By Mo Ajibola, Category Manager, Sovereign.
Growing up in Nigeria, I wasn’t always familiar with October being Black History Month, and only noted that it was marked when I moved to London 24 years ago.
And, in fact, despite knowing about it, in the past I might not always have flagged it publicly, even if I was marking the occasion in the privacy of my own home, cooking with family and friends, or taking part in other celebrations.
But, over the last year or so, things have really shifted for me, and this year in particular Black History Month really does feel important. It started with George Floyd’s death and the outcry that spontaneously rose up after that terrible event – and its connection to the Black Lives Matter movement.
Seeing people around the world use their voices to campaign and to decry racism – on TV, on social media, in my workplace, in my hometown – really inspired me.
It made me feel empowered with an understanding of the remarkable contribution, resilience, and successes of the Black community and all who support true diversity. It also made me wonder whether I could do more to use my own voice.
At the same time, I’d recently changed jobs, moving to Sovereign in January 2020, just before the pandemic began. Shortly after I arrived, Jerome Williams also joined Sovereign. He’s the Equality Diversity and Inclusion (EDI) Manager. His appointment was something new to me.
As soon as he arrived, he started making waves, looking for people to start networks designed to build connections and awareness within the organisation.
I joined CAAN – the Caribbean African Asian Network – in October 2020 and became the chair in April 2021. The network felt like a caring arm wrapped around me and I immediately felt that I could be myself.
Previously, I’ve tried to be different people in different places. Now I feel like I can proudly claim all three at the same time. And in being myself at work, I became even more aware of what I have to share.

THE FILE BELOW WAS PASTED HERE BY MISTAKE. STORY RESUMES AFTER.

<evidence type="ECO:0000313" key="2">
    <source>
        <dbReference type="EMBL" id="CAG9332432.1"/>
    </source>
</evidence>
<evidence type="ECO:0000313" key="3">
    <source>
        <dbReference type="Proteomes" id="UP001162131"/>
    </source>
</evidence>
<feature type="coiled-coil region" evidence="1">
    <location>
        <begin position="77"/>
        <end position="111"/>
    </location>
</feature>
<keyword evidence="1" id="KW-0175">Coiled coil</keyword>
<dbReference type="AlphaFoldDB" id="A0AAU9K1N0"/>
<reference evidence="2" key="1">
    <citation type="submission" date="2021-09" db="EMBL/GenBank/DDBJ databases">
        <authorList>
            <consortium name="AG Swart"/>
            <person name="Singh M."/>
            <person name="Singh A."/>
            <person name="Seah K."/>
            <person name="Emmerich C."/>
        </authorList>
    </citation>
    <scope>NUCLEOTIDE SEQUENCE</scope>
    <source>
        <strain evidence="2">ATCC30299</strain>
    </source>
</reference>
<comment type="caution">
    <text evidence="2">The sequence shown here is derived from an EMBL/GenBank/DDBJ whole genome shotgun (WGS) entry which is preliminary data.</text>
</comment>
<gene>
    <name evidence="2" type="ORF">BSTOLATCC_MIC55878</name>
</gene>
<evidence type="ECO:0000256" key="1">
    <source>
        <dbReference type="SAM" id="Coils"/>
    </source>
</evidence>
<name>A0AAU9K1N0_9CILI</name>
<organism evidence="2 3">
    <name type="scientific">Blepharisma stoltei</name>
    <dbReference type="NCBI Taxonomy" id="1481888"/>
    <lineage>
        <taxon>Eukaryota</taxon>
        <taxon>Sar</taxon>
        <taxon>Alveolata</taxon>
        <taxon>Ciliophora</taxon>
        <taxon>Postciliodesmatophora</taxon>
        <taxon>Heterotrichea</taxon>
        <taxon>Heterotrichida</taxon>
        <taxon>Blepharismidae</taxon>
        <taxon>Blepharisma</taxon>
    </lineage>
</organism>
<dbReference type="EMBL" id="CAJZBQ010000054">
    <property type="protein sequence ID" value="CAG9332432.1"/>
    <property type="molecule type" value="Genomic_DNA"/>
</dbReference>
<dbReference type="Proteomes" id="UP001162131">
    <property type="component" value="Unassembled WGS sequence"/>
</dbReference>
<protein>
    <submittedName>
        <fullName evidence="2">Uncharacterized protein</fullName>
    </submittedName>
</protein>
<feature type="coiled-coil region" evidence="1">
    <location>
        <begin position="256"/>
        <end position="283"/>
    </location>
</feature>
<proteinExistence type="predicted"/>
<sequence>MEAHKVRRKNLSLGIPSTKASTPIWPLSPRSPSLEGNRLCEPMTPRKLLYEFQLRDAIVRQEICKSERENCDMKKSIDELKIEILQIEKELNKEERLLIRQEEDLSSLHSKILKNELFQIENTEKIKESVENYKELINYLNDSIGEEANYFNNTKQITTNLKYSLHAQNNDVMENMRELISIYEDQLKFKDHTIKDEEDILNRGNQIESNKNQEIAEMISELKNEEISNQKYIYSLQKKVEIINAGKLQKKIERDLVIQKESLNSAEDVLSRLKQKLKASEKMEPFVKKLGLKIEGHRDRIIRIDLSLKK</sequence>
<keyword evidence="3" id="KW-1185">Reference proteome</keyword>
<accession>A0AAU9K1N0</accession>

I’m Black, I’m Nigerian, and I’m British. On top of that, I’m also a woman in finance. All of these different selves are one. The confidence that comes with being comfortable in my own skin – well, now I can’t hide away again!
The outfit that I’m wearing in the photo printed alongside this article originates from the southeast of Nigeria, where my family are from.
It’s part of the Yoruba culture – a traditional outfit that symbolises our identity, mainly worn during celebrations, which is why it felt fitting to share it now, during Black History Month. The gele headscarf in bold colours is part of the culture – being brave and standing out.
I’ve tried to bring that boldness to work. I’ve shared my story on our internal networks and here, which is something I’d never have done before.
But more than that, I’m proud to say that ‘EDI’ is now part of my working life too – not just a thing that I do with the network, though that’s important.
We’re launching a new procurement system with a social enterprise called Kaleida, that encourages diverse organisations to apply to work with us at Sovereign.
This means that, over the next year, a potential £3.5m-worth of contracts could go to diverse businesses, owned by women, owned by minorities, owned by those who are LGBTQ+, owned by former members of the military community, owned by those who are disabled, and, finally, owned by neuro-divergent people.
We’ll build relationships with these new suppliers and others to make sure that we share knowledge and best practice around our EDI goals.
This is a hugely exciting development, and one that I’m really proud to be part of.
Along with my team, I’m making history in Black History Month, as we change the way that Sovereign does business. My worlds have all collided for the first time – and it makes me hugely proud.